William Block — a former deputy commissioner for real property assessments for the Department of Finance who is now in private practice — said those who suffered serious storm damage to their homes would not be on the hook for their standard property tax bill this year anyway because they would undoubtedly appeal their assessment.
“State law would generally [result in] a significant reduction in the value of assessment whether there was legislation or not,” he said.
He said that after Sept. 11, 2001, some vacant parcels used for parking next to Ground Zero, which had been assessed at about $2.3 million before the attacks, had their assessments cut to $900, but that he could not recall, even then, seeing an assessment slashed to zero.
“I have never seen the legislature bring unilateral action to bring an assessment down that low — to zero,” Block said. “But on the other side, this is an extraordinary event and might require extraordinary action.”
It is not clear exactly how many homeowners the law would impact. However, there were as many as 3,000 one- and two-family homes and larger residential buildings that were heavily damaged or destroyed in the storm, according to figures from the Bloomberg administration.
Silver’s legislation would only cover properties in New York City.
The proposal requires property owners to notify the city’s Department of Finance of the damage at their buildings within 90 days of the law’s passage and supply documentation of the damage.
The city, which would need to approve the legislation by a resolution, did not respond to several requests for comment and it is not clear how much the bill would cost in lost taxes.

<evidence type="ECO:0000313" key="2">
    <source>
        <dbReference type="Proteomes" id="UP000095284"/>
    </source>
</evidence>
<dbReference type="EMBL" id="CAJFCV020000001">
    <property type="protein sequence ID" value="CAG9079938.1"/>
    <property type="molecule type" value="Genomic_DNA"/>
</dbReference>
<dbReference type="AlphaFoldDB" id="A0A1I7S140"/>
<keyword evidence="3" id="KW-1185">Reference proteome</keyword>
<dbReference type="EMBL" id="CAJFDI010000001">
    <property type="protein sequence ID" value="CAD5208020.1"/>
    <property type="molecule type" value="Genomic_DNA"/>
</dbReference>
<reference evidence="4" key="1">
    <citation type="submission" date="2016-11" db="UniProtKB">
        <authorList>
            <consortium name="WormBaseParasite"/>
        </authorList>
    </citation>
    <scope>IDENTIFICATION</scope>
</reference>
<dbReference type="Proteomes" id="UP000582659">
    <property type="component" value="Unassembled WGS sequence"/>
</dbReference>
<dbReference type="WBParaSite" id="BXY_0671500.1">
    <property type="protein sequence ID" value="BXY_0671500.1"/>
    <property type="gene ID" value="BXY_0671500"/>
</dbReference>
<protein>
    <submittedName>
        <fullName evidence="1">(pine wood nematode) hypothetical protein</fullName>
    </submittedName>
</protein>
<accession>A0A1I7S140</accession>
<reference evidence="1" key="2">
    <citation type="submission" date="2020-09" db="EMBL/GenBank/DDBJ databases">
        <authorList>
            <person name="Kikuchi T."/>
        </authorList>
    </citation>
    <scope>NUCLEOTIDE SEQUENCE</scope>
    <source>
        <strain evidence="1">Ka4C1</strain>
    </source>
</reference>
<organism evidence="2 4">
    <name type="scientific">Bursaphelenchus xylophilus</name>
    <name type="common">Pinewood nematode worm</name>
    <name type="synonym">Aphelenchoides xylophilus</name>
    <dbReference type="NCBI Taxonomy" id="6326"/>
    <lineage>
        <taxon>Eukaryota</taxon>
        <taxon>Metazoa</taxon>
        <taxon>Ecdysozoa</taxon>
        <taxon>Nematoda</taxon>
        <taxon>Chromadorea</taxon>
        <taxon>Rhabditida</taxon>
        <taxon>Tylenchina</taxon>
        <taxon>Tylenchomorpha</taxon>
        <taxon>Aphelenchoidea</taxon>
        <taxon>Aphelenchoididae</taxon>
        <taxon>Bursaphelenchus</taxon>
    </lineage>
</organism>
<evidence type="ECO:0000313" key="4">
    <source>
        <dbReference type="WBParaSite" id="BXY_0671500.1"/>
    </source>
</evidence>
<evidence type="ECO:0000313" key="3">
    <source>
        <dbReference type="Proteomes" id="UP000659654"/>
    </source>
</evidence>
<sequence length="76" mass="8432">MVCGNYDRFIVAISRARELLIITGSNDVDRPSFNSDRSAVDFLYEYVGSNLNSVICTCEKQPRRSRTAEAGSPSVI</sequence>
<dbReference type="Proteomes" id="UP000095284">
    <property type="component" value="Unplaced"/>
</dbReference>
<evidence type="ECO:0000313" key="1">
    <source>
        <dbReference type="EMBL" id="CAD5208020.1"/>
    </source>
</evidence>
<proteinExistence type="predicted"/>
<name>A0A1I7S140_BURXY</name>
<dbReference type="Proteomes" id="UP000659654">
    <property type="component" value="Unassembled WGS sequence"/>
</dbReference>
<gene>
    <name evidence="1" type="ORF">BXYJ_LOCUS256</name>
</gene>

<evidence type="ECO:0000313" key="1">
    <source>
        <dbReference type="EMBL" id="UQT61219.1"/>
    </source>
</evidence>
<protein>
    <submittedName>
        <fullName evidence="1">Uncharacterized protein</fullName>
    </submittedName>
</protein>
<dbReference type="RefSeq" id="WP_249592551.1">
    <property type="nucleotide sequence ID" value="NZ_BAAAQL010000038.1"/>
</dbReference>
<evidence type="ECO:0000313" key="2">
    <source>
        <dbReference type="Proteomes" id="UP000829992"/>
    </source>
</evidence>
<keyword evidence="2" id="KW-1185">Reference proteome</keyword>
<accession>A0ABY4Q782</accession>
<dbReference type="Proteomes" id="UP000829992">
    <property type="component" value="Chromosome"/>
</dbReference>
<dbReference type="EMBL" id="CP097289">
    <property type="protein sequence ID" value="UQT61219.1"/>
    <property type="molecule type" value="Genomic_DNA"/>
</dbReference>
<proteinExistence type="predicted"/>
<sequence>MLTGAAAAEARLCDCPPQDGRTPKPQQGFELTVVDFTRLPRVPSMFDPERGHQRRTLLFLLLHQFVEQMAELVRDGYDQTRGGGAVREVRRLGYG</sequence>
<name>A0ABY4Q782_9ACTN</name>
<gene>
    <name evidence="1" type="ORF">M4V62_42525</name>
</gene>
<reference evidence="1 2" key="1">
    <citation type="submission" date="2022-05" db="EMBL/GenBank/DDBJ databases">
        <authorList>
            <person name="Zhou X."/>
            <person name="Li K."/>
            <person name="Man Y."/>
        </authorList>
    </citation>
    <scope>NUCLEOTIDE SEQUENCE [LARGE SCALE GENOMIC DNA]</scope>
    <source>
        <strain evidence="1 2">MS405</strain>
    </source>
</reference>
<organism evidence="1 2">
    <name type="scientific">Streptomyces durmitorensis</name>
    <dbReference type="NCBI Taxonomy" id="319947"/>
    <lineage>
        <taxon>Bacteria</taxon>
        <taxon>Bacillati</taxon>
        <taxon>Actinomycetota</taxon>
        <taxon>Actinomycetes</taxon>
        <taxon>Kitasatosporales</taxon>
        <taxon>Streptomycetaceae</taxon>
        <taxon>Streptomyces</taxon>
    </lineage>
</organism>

Duncan MacKenzie, CEO of the New York State Association of REALTORS, said he thinks it’s a good idea to accelerate the resolution of property taxes for those who have suffered damage.
But he said there needs to be a clear outline of how the lost revenue to the city would be made up.
“What is it going to cost and how are you going to pay for it?” said MacKenzie, whose group has not yet taken a position on the legislation.
In addition, some say that the bill could spark confusion, if passed.
Under typical assessment standards, a completely destroyed property still retains value because of the land that it’s on. That land generally accounts for a third — or even more — of the parcel’s total assessed value, a review of city tax records showed.
For example, according to data provider PropertyShark, a heavily damaged single-family home located at 126 Beach 135th Street in Rockaway Park had an annual tax bill of about $13,449, based on a total assessed value of $73,876, which included $50,626 for the land. The city estimated the market value for the property one year ago at $1.9 million, city records revealed.
Robert Marino, a Manhattan-based independent real estate consultant, said that, if passed, the proposal could be a boon for tax attorneys who would be hired to help individuals navigate the new law. Law firms typically take a 20 percent, or more, cut of any tax reduction that they achieve.
Others say the legislation could be a helpful means of streamlining a bureaucratic tax assessment system for those who are suffering post-storm.
“Since the assessment should reflect property values, and we are currently in an interim period where many of these properties are not marketable or functional, it appears to be a reasonable alternative,” said Jonathan Miller, CEO of real estate appraisal firm Miller Samuel.
In the proposed legislation, the homeowners would proactively petition the city with evidence of the reduced value rather than appeal their tax bill after it arrived.
“This sounds like a well-meaning short-cut to get assessments lowered for people very quickly,” Marino said. “But it’s sloppy.”